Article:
Right now, every company in the world is facing the same question: What’s going to happen when the pandemic is over? Grocery stores and consumer packaged goods manufacturers have experienced an unexpected boost in sales: Will that growth sustain? Hotels and airlines have experienced unprecedented drops in demand: Will their business ever come back? Movie studios, video game producers, and theaters need to envision how the pandemic will permanently affect entertainment habits. When the pandemic is over, many companies will find that their business model has been disrupted in fundamental ways.
Over the last several months, we’ve been working with management teams in a variety of sectors, including retail, entertainment, finance, and health care, to develop a plan for what comes next. What we’ve learned is that conventional strategic thinking hasn’t helped these companies to plan for the next “new normal.” Instead, the best answers have come from a hybrid approach: one that combines traditional business strategy with the latest thinking from social science and innovation theory.
Ultimately, planning for a post-pandemic world means answering 3 questions.
The first is: How does your business really make money? Many companies haven’t taken the time to articulate their critical strategic differentiators or map out how money, goods, and information flow from their suppliers to their consumers.
Next, who do you depend on to drive the business? Define your most important stakeholders and their behaviors that affect your business model.
The third critical question — what will people’s behaviors look like after the pandemic — may be more difficult to answer. Even though the pandemic is temporary, it’s lasting long enough to turn temporary behaviors into structural shifts. At the end of the crisis, some things will return to the way they were, some things will look very different, and some things will simply not come back. The trick is to figure out which is which.
To help shed some light on this last question, we’ve identified three categories of stakeholder behaviors to evaluate:
are activities that are likely to return to their pre-crisis state virtually unchanged. For instance, people stopped staying in hotels in the months after 9/11, but that behavior eventually returned to pre-9/11 levels. Hoteliers just needed to find ways to hold on in the meantime.
are activities that are likely to return after the crisis, albeit with fundamental changes. After 9/11, people stopped flying on planes. When they started flying again, the need for stricter security protocols at airports was clear. Airports began to make massive investments in security technology that they had been previously slow to make. This had a major positive effect on the businesses of security system manufacturers.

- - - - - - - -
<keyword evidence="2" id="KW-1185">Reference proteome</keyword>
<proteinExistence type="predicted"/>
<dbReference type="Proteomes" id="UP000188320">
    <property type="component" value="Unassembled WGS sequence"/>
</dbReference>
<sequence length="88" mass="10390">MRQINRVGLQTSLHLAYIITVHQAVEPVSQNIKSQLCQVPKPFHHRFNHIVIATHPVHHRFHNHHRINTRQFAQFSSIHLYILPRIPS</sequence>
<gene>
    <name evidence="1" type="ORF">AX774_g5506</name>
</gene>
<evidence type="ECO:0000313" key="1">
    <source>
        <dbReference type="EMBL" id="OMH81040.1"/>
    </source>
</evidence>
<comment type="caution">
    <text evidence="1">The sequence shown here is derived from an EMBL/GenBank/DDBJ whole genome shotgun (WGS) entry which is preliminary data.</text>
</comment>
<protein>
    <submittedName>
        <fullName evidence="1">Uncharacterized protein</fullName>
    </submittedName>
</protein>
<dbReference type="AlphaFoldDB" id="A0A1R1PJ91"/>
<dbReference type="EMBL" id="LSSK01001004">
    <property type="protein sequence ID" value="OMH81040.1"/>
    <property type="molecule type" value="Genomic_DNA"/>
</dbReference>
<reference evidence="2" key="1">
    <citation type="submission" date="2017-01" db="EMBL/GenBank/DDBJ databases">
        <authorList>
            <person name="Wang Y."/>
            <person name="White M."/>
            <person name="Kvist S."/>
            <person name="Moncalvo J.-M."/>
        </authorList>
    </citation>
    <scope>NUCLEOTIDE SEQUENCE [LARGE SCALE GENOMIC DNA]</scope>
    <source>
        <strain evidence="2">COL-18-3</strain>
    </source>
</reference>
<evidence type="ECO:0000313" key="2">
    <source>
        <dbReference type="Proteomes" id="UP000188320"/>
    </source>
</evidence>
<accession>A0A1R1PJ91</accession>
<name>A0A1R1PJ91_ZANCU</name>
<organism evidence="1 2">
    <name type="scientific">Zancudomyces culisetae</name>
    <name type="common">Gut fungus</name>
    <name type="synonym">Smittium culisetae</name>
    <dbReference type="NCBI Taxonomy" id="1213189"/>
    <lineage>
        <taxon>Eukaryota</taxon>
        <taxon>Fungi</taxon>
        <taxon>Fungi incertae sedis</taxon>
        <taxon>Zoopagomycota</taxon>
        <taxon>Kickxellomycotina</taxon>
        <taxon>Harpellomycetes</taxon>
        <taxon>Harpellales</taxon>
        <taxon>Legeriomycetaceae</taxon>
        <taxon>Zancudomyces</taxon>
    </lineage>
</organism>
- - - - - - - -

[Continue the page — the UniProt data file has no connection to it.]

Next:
are activities that are likely to cease altogether or be replaced by alternatives. After 9/11, travelers could no longer take beverages past the TSA checkpoint. If you owned a coffee shop outside of that point, all of a sudden, your customers just stopped buying their coffee or water as they arrived at the airport. Today, you won’t find as many beverage shops outside of TSA checkpoints.
How do you predict behavior change?
At first glance, it can seem impossible to forecast how behaviors will change. Fortunately, we can draw on decades of research on habit formation, technology adoption and behavioral economics to make reasonable predictions on what happens next. We’ve identified four factors to help you evaluate how behaviors might change for your stakeholders:
1. Mechanics. Is the behavior a habit or has it been somehow disrupted? Being part of a routine increases the likelihood that the behavior will continue. Importantly, studies of habit formation suggest that time spent doing behavior isn’t the critical factor in determining whether it gets embedded; it’s the number of times you do it. For example, after analyzing its order data, a home delivery company discovered that it took four deliveries to make a customer for life. Completing three orders wasn’t enough. And five orders provided no additional adherence.